Today we food trucked for the IronPigs, the local Triple-A affiliate of the the Philadelphia Phillies, and for Ripple, an urban Mennonite community in downtown Allentown. Two very different organizations with very different financial situations, but both very important to our community. Both eating, in one sense at least, from the same figurative table, or at least from the same mobile kitchen.
Earlier in the day, I preached on Mark 6:
30 The apostles gathered around Jesus and reported to him all they had done and taught. 31 Then, because so many people were coming and going that they did not even have a chance to eat, he said to them, “Come with me by yourselves to a quiet place and get some rest.”
32 So they went away by themselves in a boat to a solitary place. 33 But many who saw them leaving recognized them and ran on foot from all the towns and got there ahead of them. 34 When Jesus landed and saw a large crowd, he had compassion on them, because they were like sheep without a shepherd. So he began teaching them many things.
35 By this time it was late in the day, so his disciples came to him. “This is a remote place,” they said, “and it’s already very late. 36 Send the people away so that they can go to the surrounding countryside and villages and buy themselves something to eat.”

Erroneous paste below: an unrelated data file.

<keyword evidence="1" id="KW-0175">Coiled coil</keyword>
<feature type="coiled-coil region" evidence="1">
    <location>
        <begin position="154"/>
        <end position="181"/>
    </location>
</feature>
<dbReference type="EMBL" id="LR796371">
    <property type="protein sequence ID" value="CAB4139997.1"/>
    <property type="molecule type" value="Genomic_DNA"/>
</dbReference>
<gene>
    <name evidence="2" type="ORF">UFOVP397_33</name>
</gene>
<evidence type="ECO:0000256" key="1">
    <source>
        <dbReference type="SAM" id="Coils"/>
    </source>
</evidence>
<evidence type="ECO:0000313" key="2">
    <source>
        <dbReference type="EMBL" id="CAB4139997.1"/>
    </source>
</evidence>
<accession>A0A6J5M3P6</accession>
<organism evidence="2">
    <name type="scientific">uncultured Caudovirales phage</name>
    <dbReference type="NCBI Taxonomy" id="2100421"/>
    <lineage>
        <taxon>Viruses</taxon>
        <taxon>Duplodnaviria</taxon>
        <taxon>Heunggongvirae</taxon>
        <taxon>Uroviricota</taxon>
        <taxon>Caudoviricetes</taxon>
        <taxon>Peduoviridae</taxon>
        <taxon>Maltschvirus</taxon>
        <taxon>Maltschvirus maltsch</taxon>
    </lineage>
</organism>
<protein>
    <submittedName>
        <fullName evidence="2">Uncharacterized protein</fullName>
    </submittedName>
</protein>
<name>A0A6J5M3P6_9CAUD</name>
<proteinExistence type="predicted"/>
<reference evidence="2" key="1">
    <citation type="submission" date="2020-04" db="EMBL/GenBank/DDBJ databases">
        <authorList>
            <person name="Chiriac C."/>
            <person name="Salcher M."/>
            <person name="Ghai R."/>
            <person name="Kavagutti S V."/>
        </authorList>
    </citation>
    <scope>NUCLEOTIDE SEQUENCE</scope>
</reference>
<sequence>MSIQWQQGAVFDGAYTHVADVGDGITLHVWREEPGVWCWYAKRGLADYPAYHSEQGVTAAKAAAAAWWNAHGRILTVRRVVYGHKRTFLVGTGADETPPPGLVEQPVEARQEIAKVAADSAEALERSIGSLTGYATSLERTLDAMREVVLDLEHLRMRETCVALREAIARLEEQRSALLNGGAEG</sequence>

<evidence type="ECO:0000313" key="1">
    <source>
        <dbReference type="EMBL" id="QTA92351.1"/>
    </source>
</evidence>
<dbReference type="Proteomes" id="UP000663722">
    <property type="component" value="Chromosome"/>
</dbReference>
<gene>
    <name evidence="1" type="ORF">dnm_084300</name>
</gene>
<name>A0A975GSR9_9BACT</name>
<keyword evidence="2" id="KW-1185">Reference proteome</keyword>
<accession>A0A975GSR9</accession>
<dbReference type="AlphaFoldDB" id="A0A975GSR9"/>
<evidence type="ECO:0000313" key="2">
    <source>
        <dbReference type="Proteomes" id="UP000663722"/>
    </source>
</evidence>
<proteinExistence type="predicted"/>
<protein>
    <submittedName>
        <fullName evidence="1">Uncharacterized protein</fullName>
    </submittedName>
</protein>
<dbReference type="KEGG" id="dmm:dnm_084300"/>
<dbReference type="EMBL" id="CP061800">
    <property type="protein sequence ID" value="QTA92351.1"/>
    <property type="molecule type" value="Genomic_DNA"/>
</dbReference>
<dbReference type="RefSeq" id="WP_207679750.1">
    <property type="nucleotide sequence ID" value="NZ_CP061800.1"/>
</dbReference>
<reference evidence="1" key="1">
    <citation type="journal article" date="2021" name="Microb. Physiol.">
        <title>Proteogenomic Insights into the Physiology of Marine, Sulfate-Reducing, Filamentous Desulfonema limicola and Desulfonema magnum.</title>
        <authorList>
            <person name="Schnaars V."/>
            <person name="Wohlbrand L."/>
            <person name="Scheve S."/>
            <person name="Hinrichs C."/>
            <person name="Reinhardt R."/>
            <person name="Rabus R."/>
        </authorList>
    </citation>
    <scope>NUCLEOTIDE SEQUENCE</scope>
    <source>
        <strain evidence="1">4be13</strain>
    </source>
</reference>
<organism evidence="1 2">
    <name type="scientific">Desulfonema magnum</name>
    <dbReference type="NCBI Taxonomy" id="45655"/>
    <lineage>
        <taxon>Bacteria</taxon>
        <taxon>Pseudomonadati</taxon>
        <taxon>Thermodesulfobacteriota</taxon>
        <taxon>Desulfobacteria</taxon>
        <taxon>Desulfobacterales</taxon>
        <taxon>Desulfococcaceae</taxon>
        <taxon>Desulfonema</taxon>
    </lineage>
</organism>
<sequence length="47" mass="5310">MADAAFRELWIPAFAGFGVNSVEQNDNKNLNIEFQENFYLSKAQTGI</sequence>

37 But he answered, “You give them something to eat.”
I don’t usually give my sermons titles, but today’s was “prelude to a feast.” I’d never really stopped at verse 37 before. We’re always so excited by what’s coming next, we tend to miss the simple, direct command: “You give them something to eat.” It’s stark, subversive, and just like Jesus. In the following verses, the disciples feed thousands of people with a few loaves of bread and some fish. The provision is from God, but it’s the disciples who pass out the food. Jesus insists that his people be directly involved in the distributing the blessings — and thus seeing the miracles — of his kingdom.
After the resurrection, Jesus reiterates this point:
“When they had finished eating, Jesus said to Simon Peter, “Simon son of John, do you love me more than these?”
“Yes, Lord,” he said, “you know that I love you.”
Jesus said, “Feed my lambs.”
Again Jesus said, “Simon son of John, do you love me?”
He answered, “Yes, Lord, you know that I love you.”
Jesus said, “Take care of my sheep.”
The third time he said to him, “Simon son of John, do you love me?”
Peter was hurt because Jesus asked him the third time, “Do you love me?” He said, “Lord, you know all things; you know that I love you.”
Jesus said, “Feed my sheep.”
I knew a man who was deep in prayer for his children. “God,” he said, “please bless my children.”
“And you bless mine,” was the answer back.